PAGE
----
You MUST work individually in assignments 0,1,2 and 3.
For assignment 4, you MUST work in groups of 2.
For assignment 5, we strongly recommend you work in a group of 2, but will not require it (the requirements will stay largely the same [thus providing strong encouragement to work in a group], but single-person groups need not implement an acceleration structure, and can receive 1-2 points of extra credit if they do so.)
For assignment 6, you may work individually or in a group of two. Your partners for assignments 4,5 and 6 can be the same or different.
For assignments done with a partner, you should finalize partners by the time the previous assignment is due, and should not switch partners after that point in all but the most extreme circumstances. You may use the same or different partners for all of the group assignments. Your submission README file for these assignments should list both partners. Please see the teaching assistants if you have difficulty in finding a partner, or if there are other issues.
If you scroll past the assignments, this page also has a lot of other useful information, such as example assignments, basic downloads, some useful material on real-time rendering, raytracing resources, and other helpful hints.
|Assignment 0||Compilation Notes||Demo Code:  Windows VS2010   VS2012   OSX/Linux   Example: info.txt||HW 0a due Aug 29, HW 0b due Aug 31|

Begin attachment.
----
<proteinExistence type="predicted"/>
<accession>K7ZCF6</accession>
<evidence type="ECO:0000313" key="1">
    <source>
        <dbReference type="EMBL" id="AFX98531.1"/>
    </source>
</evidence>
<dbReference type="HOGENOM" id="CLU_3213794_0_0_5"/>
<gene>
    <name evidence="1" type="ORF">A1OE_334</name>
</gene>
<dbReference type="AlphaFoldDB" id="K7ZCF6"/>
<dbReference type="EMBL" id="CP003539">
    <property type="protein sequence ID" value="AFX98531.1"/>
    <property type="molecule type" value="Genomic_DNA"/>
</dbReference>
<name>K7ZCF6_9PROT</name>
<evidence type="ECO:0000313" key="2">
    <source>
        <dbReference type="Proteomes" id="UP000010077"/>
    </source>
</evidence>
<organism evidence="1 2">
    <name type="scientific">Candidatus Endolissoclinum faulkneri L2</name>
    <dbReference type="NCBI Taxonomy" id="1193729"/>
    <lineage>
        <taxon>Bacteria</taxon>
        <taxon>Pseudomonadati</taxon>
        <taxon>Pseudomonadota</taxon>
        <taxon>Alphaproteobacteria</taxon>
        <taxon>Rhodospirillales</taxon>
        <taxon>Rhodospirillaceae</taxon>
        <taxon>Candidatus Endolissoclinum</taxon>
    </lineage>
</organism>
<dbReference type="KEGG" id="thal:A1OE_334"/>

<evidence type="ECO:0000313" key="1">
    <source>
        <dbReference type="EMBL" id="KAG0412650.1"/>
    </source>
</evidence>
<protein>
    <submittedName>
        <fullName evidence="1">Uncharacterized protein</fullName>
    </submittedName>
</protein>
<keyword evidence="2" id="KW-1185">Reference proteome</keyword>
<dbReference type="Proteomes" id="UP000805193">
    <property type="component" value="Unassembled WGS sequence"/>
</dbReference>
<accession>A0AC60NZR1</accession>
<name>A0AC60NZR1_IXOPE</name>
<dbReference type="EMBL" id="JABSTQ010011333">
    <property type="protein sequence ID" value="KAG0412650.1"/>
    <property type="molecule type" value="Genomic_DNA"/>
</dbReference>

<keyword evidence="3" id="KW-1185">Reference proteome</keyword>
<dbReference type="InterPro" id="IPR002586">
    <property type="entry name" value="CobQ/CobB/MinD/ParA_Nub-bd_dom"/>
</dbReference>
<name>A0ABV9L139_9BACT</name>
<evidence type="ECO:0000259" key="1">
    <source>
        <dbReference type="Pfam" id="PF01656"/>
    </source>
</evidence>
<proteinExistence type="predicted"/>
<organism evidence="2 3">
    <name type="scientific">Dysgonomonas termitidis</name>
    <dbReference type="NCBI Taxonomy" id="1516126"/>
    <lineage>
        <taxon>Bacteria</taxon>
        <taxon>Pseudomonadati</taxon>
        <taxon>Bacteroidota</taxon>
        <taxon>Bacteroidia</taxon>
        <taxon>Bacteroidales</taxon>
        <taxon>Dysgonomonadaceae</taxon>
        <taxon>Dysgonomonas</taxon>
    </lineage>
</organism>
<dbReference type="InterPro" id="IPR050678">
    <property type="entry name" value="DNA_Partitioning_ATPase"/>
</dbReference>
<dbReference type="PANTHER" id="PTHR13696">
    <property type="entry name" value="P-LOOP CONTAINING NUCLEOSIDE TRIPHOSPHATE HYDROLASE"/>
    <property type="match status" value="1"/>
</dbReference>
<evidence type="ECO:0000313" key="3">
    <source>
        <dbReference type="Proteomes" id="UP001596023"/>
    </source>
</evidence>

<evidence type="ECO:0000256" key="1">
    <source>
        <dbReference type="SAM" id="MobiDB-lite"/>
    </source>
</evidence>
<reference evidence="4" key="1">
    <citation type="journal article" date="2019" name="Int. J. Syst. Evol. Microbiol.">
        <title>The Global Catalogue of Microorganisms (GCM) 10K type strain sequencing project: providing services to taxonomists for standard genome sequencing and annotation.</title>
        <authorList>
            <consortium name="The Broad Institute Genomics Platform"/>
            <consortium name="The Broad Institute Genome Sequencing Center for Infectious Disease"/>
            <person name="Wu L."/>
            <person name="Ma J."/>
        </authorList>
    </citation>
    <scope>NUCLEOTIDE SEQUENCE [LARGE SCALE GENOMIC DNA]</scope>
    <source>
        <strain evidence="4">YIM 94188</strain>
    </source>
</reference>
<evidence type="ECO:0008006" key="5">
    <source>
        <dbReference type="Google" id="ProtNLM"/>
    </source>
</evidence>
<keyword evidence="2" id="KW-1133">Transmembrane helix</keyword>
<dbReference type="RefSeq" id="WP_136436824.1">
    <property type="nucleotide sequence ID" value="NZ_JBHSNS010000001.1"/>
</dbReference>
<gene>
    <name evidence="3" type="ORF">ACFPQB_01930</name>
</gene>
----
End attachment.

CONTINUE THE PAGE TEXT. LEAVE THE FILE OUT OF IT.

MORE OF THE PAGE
|Assignment 1||FAQ||Skeleton Code:  Windows VS2010   VS2012   OSX/Linux  ||Due Sep 12|
|Assignment 2||FAQ||Skeleton Code:  Windows VS2010   VS2012   OSX/Linux  ||Due Sep 27|
|Assignment 3||Skeleton Code:  Windows VS2010   VS2012   OSX/Linux  ||Due Oct 5|
|Assignment 4||No skeleton code: Open-Ended Assignment||Due Oct 31 (milestone due Oct 19)|
|Assignment 5||FAQ||Simple Test Scenes||Due Nov 21 (milestone due Nov 9)|
|Assignment 6||No skeleton code: Final Project||Due Dec 10 (Monday)|
The archive from the Spring 2010 class, and some earlier examples may give you an idea of what is possible (the assignment numbering has changed in some cases from previous years). Note that those classes did not involve programmable shaders, so you should be able to do even cooler stuff now. These examples represent the maximum possible with many earning generous extra credit; you do not need to be alarmed, and do not need to go as far to get a good grade. Still, they should inspire you for the class. Finally, we also include a link to some of the Spring 2012 assignments. These previous assignments are provided for examples and ideas only. You may not copy any part of the source code from people who took this or a similar course in previous years.
What follows below are some of the basic downloads you may find helpful to get the assignments working, as well as some crucial hints. (These are mostly compiled from the Spring 2010 class and may be updated as the semester progresses).